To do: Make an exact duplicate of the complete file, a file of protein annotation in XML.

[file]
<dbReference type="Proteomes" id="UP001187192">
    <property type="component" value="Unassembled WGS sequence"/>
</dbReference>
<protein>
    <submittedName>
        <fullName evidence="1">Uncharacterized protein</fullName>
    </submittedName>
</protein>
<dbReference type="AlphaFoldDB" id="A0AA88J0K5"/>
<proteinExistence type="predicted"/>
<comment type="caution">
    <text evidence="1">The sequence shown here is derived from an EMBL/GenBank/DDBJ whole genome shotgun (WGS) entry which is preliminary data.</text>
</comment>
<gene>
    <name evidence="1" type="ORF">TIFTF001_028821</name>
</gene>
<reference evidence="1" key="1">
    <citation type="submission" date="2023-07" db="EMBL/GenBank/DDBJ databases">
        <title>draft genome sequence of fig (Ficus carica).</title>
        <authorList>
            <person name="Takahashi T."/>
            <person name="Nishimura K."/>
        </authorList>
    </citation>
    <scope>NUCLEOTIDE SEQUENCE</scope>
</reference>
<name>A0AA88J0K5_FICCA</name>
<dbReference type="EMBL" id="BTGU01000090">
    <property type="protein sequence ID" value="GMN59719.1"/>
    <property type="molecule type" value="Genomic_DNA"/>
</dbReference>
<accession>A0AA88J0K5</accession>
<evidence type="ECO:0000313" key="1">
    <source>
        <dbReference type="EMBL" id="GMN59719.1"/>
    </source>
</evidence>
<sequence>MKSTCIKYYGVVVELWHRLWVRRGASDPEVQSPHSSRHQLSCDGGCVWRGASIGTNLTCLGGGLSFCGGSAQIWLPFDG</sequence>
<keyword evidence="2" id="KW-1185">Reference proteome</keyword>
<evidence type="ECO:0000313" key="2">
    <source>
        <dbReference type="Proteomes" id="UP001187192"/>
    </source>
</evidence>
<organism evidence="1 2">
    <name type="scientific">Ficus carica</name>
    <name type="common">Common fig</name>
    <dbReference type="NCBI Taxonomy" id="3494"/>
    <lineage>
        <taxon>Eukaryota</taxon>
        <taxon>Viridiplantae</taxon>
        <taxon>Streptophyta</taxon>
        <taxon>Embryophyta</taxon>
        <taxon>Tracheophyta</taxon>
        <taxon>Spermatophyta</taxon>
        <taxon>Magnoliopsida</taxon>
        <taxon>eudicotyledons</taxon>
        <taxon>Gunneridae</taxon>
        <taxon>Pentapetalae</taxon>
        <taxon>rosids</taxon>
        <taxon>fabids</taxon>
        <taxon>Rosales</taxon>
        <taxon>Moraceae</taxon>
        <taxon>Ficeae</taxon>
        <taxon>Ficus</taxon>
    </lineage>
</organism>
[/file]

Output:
<dbReference type="Proteomes" id="UP001187192">
    <property type="component" value="Unassembled WGS sequence"/>
</dbReference>
<protein>
    <submittedName>
        <fullName evidence="1">Uncharacterized protein</fullName>
    </submittedName>
</protein>
<dbReference type="AlphaFoldDB" id="A0AA88J0K5"/>
<proteinExistence type="predicted"/>
<comment type="caution">
    <text evidence="1">The sequence shown here is derived from an EMBL/GenBank/DDBJ whole genome shotgun (WGS) entry which is preliminary data.</text>
</comment>
<gene>
    <name evidence="1" type="ORF">TIFTF001_028821</name>
</gene>
<reference evidence="1" key="1">
    <citation type="submission" date="2023-07" db="EMBL/GenBank/DDBJ databases">
        <title>draft genome sequence of fig (Ficus carica).</title>
        <authorList>
            <person name="Takahashi T."/>
            <person name="Nishimura K."/>
        </authorList>
    </citation>
    <scope>NUCLEOTIDE SEQUENCE</scope>
</reference>
<name>A0AA88J0K5_FICCA</name>
<dbReference type="EMBL" id="BTGU01000090">
    <property type="protein sequence ID" value="GMN59719.1"/>
    <property type="molecule type" value="Genomic_DNA"/>
</dbReference>
<accession>A0AA88J0K5</accession>
<evidence type="ECO:0000313" key="1">
    <source>
        <dbReference type="EMBL" id="GMN59719.1"/>
    </source>
</evidence>
<sequence>MKSTCIKYYGVVVELWHRLWVRRGASDPEVQSPHSSRHQLSCDGGCVWRGASIGTNLTCLGGGLSFCGGSAQIWLPFDG</sequence>
<keyword evidence="2" id="KW-1185">Reference proteome</keyword>
<evidence type="ECO:0000313" key="2">
    <source>
        <dbReference type="Proteomes" id="UP001187192"/>
    </source>
</evidence>
<organism evidence="1 2">
    <name type="scientific">Ficus carica</name>
    <name type="common">Common fig</name>
    <dbReference type="NCBI Taxonomy" id="3494"/>
    <lineage>
        <taxon>Eukaryota</taxon>
        <taxon>Viridiplantae</taxon>
        <taxon>Streptophyta</taxon>
        <taxon>Embryophyta</taxon>
        <taxon>Tracheophyta</taxon>
        <taxon>Spermatophyta</taxon>
        <taxon>Magnoliopsida</taxon>
        <taxon>eudicotyledons</taxon>
        <taxon>Gunneridae</taxon>
        <taxon>Pentapetalae</taxon>
        <taxon>rosids</taxon>
        <taxon>fabids</taxon>
        <taxon>Rosales</taxon>
        <taxon>Moraceae</taxon>
        <taxon>Ficeae</taxon>
        <taxon>Ficus</taxon>
    </lineage>
</organism>